Trump urges delay in immigration legislation until after November

In midst of public outrage over children at border, US president sends mixed messages

US president Donald Trump: “We can pass great legislation after the Red Wave!” Photograph: Mandel Ngan/AFP/Getty

US president Donald Trump: “We can pass great legislation after the Red Wave!” Photograph: Mandel Ngan/AFP/Getty

 

US president Donald Trump urged Republican lawmakers on Friday to drop their efforts to pass comprehensive immigration legislation until after the November elections, sending mixed signals to his party amid an ongoing crisis over his border policies.

Mr Trump, faced with a public outcry over his policy that separated children from their migrant parents at the US border with Mexico, has gone back and forth on ways to solve the country’s immigration problems, which he blames on Democrats.

He is hoping to galvanise support from his base for mid-term elections that could swing the balance of power on Capitol Hill. “Elect more Republicans in November and we will pass the finest, fairest and most comprehensive immigration Bills anywhere in the world,” Mr Trump said on Twitter.

“Republicans should stop wasting their time on Immigration until after we elect more Senators and Congressmen/women in November. Dems are just playing games, have no intention of doing anything to solves this decades old problem. We can pass great legislation after the Red Wave!” he said.

All 435 House seats and a third of the 100-member Senate will be up for grabs in November. Democrats are hoping discontent with Mr Trump’s policies, including on immigration, will help them pick up the 23 seats needed to recapture a majority in the House.

Their task is more daunting in the Senate, where they need to pick up only two seats for a majority but are defending 26 seats to just nine held by Republicans.

Separation from families

Mr Trump bowed to intense pressure on Wednesday and signed an order ending the separation of children from their families while parents are prosecuted for crossing the border illegally, which had caused uproar at home and abroad. He said then he wanted Congress to pass a more comprehensive immigration Bill.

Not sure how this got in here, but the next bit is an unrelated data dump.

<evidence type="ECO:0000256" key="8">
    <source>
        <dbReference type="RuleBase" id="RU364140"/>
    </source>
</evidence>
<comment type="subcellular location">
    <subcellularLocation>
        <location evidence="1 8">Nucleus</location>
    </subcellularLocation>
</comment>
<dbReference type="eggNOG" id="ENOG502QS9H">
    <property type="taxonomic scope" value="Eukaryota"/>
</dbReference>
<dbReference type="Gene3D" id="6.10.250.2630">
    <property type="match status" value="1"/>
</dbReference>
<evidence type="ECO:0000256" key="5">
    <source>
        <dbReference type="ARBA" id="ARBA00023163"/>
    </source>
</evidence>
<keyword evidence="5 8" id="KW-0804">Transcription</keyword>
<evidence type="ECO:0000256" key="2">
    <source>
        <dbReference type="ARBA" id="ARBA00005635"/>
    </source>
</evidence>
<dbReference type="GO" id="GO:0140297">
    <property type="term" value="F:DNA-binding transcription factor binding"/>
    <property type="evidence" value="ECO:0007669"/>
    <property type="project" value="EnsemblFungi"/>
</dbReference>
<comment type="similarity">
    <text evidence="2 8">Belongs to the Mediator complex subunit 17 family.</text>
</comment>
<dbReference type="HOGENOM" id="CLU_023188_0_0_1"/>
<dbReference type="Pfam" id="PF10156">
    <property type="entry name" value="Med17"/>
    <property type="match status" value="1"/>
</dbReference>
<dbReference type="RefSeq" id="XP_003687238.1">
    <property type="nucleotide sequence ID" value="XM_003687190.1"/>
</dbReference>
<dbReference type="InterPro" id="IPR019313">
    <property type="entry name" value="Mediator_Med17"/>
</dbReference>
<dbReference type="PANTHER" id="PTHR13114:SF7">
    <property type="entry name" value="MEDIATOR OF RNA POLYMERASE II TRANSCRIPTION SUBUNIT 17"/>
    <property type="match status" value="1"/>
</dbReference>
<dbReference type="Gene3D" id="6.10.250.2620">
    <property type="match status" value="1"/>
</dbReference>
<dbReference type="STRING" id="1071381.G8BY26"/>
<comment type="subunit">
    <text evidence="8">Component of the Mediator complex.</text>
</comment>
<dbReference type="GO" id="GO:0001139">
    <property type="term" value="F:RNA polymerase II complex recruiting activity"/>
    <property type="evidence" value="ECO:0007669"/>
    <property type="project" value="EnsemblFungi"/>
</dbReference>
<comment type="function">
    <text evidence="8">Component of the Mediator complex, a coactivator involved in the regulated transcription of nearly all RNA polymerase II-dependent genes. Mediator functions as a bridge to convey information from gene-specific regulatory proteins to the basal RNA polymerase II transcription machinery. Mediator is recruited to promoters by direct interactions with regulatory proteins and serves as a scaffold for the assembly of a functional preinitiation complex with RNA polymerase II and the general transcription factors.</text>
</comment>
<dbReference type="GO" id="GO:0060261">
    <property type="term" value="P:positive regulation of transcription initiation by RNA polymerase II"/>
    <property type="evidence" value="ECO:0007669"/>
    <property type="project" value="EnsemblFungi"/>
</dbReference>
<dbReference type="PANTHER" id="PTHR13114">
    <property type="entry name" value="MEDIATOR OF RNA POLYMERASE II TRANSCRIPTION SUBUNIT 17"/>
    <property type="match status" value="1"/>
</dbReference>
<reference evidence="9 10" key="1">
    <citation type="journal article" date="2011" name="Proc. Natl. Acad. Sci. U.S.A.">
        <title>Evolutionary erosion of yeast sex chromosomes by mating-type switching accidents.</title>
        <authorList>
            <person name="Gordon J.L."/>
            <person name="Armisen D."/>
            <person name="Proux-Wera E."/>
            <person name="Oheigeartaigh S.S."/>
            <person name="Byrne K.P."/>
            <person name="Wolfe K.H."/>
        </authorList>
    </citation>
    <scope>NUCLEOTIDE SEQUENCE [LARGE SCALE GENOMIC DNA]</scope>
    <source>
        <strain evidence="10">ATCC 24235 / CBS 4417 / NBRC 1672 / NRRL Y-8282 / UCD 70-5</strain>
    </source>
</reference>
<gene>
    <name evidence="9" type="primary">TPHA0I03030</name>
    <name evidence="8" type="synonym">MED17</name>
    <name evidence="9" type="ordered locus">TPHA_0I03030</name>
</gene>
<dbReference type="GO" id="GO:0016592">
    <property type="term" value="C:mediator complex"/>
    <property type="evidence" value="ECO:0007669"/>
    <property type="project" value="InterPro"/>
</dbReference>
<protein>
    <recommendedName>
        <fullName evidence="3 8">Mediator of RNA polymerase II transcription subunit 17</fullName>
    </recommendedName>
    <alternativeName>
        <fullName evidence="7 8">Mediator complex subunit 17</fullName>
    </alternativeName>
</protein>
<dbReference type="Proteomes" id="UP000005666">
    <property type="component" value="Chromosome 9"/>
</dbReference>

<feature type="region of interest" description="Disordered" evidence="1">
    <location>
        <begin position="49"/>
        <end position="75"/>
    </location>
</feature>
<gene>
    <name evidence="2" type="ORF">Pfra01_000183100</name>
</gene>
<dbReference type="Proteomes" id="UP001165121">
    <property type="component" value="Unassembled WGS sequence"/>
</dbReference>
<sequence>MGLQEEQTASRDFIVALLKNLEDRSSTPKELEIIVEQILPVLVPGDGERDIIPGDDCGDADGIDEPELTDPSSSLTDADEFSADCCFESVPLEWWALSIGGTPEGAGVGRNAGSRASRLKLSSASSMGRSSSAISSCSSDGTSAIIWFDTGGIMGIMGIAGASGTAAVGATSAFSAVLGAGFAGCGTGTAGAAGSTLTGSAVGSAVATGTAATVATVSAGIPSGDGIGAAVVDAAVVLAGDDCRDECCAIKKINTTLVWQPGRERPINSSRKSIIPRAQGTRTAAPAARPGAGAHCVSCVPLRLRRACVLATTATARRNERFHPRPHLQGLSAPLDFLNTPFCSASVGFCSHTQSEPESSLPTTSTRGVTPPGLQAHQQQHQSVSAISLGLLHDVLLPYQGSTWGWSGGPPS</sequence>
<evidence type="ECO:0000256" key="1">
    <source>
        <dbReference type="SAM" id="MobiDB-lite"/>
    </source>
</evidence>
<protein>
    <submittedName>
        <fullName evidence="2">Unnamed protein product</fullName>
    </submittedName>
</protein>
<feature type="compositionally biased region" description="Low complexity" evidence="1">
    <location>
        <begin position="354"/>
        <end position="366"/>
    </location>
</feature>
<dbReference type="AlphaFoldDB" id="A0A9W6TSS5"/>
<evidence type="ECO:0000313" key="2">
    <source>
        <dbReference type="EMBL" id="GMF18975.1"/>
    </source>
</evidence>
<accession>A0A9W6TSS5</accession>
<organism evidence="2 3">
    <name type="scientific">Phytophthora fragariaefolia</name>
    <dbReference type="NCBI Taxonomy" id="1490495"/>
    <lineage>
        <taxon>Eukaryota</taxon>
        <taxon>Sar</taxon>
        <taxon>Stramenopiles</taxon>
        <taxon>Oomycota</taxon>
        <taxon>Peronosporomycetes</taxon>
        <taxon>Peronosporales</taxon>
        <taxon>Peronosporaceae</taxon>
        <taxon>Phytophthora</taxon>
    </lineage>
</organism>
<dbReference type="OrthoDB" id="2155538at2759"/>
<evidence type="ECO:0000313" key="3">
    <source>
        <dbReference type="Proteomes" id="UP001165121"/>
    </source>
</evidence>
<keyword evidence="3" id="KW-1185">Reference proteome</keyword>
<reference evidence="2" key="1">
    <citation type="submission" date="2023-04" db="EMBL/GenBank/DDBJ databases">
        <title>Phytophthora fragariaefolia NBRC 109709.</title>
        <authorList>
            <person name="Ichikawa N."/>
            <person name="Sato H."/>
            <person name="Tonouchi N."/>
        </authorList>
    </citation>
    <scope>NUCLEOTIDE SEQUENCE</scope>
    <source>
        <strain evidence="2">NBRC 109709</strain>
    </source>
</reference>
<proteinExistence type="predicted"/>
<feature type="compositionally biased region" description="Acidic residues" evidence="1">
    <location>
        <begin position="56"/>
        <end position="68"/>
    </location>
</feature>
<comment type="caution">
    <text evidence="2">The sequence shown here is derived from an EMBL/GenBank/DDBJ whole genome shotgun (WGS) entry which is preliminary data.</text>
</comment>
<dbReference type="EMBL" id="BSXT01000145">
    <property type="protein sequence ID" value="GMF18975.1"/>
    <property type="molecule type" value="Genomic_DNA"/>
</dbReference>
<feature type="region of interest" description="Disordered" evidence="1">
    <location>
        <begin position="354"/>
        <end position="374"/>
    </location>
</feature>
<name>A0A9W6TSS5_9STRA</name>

The House on Thursday rejected a Bill favoured by conservatives that would have halted the practice of splitting up families and addressed a range of other immigration issues. The Bill was defeated in a 231-193 vote, with 41 Republicans joining the opposition. The House also postponed, likely until next week, a vote on a more moderate Bill in order to try to drum up more support.

Mr Trump’s latest tweets could gut that effort. “Game over,” said Representative Mark Sanford, a Republican critic of Mr Trump who came under withering attack from the president before losing his primary race this month.

“Without the president having legislators’ backs, there’s no way they’re going to take the risks that would be inherent in a major reform Bill,” Mr Sanford told CNN.

Republican representative Ileana Ros-Lehtinen, who represents a majority Hispanic district in Florida and is not running for re-election, said that Mr Trump’s tweets amount to “schizoid policymaking”.

Harsh Bills

House majority leader Kevin McCarthy insisted on Friday the Bill would be brought to the floor, where it faced an uncertain future and almost certain rejection in the Senate, where Republicans’ slim 51-49 majority makes some Democratic support necessary to pass most legislation.

Both Republican immigration Bills had received backing from Mr Trump but were rejected by Democrats and immigration advocacy groups as too harsh. They would fund a wall Mr Trump has long proposed along the border with Mexico and would also reduce legal migration.

Despite his concession on Wednesday, Mr Trump suggested on Friday that some of the wrenching tales that have emerged from the border were fabricated by Democrats, tweeting, “We cannot allow our Country to be overrun by illegal immigrants as the Democrats tell their phony stories of sadness and grief, hoping it will help them in the elections.”

The White House criticised Democrats and journalists for focusing on a picture of a girl who cried while her mother was searched near the border. Spokeswoman Sarah Sanders tweeted: “It’s shameful that dems and the media exploited this photo of a little girl to push their agenda. She was not separated from her mom. The separation here is from the facts.” – Reuters